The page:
The Food and Drug Administration (FDA) has granted Breakthrough Therapy designation to brensocatib (INS1007; Insmed) for the treatment of adults with non-cystic fibrosis bronchiectasis (NCFBE) for reducing exacerbations.
Brensocatib is a novel oral, small molecule, reversible inhibitor of dipeptidyl peptidase 1 (DPP1), which is an enzyme responsible for the activation of neutrophil serine proteases (NSPs). The Company believes that the inhibition of DPP1 could potentially decrease the damaging effects of inflammatory lung diseases, such as NCFBE.
The designation is based on positive data from the multicenter, double-blind, placebo-controlled phase 2 WILLOW study that evaluated the efficacy, safety and tolerability of brensocatib in 256 adults with NCFBE who had at least 2 documented pulmonary exacerbations in the previous 12 months. Patients were randomized to receive brensocatib 10mg, 25mg, or placebo once daily for 24 weeks. The primary end point was the time to first pulmonary exacerbation, defined as signs and symptoms plus intervention with systemic antibiotics.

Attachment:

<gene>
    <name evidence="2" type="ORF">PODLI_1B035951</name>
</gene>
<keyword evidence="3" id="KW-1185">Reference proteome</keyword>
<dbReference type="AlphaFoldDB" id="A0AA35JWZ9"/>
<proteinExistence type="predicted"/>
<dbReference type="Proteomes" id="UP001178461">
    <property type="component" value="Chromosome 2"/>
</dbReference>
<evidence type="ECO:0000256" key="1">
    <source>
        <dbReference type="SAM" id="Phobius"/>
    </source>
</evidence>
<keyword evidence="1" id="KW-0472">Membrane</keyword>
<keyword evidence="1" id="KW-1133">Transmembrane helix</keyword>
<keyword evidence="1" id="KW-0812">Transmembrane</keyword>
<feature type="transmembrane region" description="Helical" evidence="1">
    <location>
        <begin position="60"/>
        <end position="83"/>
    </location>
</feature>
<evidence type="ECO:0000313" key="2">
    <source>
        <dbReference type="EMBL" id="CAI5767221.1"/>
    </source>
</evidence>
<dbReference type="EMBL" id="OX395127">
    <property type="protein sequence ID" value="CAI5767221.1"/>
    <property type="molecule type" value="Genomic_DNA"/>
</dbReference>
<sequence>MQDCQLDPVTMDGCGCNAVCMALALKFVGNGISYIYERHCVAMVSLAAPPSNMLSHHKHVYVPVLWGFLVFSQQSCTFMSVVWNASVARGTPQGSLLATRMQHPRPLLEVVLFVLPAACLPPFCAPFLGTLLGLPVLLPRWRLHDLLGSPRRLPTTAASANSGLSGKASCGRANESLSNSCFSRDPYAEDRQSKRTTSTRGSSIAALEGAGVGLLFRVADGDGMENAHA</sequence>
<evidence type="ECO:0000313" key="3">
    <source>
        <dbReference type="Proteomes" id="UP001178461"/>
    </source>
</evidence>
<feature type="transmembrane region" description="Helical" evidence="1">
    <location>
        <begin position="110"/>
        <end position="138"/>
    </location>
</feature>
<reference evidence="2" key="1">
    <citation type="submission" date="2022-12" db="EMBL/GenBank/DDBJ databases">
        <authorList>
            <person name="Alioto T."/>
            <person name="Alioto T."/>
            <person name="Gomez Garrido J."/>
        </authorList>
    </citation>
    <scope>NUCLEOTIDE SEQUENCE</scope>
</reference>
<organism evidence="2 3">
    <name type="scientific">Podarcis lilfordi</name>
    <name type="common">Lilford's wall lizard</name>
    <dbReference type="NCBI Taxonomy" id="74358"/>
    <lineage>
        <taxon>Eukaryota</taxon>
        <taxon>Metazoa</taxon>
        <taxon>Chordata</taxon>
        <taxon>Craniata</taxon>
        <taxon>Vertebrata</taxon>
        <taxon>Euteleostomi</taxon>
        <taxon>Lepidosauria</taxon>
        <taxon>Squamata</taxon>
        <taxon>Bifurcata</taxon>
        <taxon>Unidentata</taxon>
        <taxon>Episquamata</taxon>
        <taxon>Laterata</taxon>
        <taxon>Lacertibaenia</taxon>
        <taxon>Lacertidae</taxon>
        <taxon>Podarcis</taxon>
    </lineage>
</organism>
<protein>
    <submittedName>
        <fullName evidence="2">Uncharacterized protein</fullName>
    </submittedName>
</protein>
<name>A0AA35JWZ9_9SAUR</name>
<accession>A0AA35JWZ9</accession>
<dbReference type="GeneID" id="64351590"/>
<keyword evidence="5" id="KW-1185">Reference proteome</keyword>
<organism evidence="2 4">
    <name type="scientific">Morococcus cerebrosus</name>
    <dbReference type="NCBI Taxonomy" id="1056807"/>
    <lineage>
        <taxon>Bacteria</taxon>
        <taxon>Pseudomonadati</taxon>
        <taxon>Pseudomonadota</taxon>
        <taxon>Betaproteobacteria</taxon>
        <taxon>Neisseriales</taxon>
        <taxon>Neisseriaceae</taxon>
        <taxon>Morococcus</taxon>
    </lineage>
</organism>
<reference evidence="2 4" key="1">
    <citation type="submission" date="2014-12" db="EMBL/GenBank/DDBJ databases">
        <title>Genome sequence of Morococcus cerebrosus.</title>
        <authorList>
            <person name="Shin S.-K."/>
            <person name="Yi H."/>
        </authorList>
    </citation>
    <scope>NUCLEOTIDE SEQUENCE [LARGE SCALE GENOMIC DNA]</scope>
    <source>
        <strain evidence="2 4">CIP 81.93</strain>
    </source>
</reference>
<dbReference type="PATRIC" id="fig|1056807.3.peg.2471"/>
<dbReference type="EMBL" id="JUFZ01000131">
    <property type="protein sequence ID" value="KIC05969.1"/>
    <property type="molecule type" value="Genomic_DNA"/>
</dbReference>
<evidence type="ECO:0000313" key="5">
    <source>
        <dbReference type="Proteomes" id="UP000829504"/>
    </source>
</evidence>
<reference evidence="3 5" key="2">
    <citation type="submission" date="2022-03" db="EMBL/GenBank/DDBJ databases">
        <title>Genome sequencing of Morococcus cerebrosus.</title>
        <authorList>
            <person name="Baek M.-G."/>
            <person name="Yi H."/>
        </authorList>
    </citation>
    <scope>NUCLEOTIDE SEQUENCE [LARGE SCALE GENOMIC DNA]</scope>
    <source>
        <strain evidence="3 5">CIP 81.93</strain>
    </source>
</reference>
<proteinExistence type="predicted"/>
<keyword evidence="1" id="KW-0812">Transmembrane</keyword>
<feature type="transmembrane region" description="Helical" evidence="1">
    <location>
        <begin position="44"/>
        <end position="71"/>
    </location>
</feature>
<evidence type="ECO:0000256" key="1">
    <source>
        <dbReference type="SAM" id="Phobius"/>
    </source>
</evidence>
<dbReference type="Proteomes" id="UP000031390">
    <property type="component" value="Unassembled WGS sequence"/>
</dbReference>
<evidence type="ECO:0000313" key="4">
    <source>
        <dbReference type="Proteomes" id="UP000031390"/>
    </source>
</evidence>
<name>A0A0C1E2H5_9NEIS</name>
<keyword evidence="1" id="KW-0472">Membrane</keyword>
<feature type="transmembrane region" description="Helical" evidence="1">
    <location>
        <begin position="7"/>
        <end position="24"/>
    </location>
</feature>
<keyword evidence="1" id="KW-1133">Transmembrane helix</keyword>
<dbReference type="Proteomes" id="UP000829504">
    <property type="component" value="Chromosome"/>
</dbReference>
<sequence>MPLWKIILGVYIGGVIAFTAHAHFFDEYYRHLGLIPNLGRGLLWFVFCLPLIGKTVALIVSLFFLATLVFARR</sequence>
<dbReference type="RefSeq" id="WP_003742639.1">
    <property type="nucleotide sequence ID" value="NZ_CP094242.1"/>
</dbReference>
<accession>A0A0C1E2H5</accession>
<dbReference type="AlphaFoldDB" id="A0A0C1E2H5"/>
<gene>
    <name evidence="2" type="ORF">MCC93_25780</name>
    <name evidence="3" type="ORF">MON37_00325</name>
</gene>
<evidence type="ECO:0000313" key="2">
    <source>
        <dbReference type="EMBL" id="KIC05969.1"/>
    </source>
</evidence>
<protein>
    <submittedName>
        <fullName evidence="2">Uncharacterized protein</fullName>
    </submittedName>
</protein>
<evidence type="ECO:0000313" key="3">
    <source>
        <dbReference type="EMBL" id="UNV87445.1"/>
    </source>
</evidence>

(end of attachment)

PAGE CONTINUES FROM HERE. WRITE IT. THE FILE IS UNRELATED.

Full study results will be presented at a virtual American Thoracic Society (ATS) session on June 24, 2020. The Company expects to initiate a phase 3 program for brensocatib in bronchiectasis in the second half of 2020.
“There are currently no approved therapies specifically targeting this severe and chronic pulmonary disease in the United States, Europe, or Japan,” said Martina Flammer, MD, MBA, Chief Medical Officer of Insmed. :We look forward to continuing to work with the FDA as we advance the development of brensocatib to address this urgent medical need.”
For more information visit insmed.com.
This article originally appeared on MPR